Open public space in cities doesn’t have to sit unused; just take a look at San Francisco’s Pavement to Parks project, which turns wasted space in streets into "parklets" where people can sit and relax. A group of San Francisco organizations have teamed up to enliven public spaces with Urban Prototyping: San Francisco—a project that aims to spawn a number of small-scale, replicable projects for public areas that can improve cities in some way.
The project, which is being put on by organizations including the Gray Area Foundation for the Arts (GAFFTA), the SF Mayor’s Office of Civic Innovation, and 5M Placeworks, recently held an open call for projects. Out of the 90 entries received, GAFFTA narrowed them down to 18 finalists—you can see our favorites in the slide show above. Those finalists, along with projects culled from a "makeathon" in the fall, will take over two blocks in downtown San Francisco for a street exposition in October.
All the finalists will receive a stipend, ranging from $300 to $1,000, to improve their projects. "Some are preexisting projects that would add another layer. There are a lot that have already made progress, done research," says Jake Levitas, research director at GAFFTA.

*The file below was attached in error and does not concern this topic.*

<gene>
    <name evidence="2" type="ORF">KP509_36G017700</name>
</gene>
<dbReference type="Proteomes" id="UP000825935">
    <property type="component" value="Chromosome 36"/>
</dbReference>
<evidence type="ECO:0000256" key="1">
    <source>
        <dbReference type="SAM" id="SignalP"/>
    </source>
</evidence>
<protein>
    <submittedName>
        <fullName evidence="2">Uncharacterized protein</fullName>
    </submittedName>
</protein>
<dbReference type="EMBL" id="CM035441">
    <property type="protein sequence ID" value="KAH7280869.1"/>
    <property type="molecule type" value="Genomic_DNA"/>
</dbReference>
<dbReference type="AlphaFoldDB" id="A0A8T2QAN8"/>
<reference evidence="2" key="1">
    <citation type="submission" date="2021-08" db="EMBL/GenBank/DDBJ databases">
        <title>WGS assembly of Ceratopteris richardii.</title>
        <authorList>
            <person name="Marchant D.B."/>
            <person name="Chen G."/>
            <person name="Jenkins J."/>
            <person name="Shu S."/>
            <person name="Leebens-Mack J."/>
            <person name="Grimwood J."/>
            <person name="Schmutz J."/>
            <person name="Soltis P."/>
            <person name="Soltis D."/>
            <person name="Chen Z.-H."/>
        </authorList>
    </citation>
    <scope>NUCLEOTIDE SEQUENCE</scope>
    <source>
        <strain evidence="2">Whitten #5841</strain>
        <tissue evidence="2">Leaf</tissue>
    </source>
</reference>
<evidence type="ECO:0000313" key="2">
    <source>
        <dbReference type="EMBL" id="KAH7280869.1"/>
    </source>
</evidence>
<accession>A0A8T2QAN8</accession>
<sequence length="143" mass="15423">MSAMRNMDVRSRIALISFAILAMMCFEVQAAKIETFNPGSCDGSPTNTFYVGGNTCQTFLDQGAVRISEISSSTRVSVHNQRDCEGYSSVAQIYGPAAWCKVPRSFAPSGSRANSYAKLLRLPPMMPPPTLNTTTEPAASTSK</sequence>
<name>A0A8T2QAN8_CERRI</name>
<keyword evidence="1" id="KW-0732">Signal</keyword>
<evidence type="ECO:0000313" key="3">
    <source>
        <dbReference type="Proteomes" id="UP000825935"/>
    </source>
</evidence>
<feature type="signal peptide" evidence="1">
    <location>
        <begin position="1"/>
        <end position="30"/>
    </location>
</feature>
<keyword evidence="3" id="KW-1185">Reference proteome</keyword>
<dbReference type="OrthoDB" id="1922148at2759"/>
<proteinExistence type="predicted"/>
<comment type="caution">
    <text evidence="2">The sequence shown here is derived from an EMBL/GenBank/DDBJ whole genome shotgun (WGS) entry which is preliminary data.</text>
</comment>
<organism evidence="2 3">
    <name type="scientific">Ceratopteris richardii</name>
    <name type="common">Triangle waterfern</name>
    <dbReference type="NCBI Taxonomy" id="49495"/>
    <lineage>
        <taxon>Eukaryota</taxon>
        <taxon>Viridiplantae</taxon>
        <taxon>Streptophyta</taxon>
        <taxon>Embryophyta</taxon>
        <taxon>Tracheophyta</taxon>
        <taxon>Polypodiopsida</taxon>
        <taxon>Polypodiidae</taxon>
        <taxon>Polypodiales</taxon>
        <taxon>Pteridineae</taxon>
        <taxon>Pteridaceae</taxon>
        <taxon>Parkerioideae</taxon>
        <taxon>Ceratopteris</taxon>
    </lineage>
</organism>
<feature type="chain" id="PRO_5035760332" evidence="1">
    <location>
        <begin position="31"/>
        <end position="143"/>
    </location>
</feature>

Some of the projects, like the Clip and Slide, which turns any set of stairs into a xylophone, are whimsical. Others, like the DIY traffic counter for citizens, are more serious. But all of them are realistic enough that they can be showcased on city streets—if they’re lucky, for the long haul. "The great part about working with the city is that we can have open conversations with them about what’s realistic and what’s not," says Levitas.
Check out some of the finalists in the slide show above.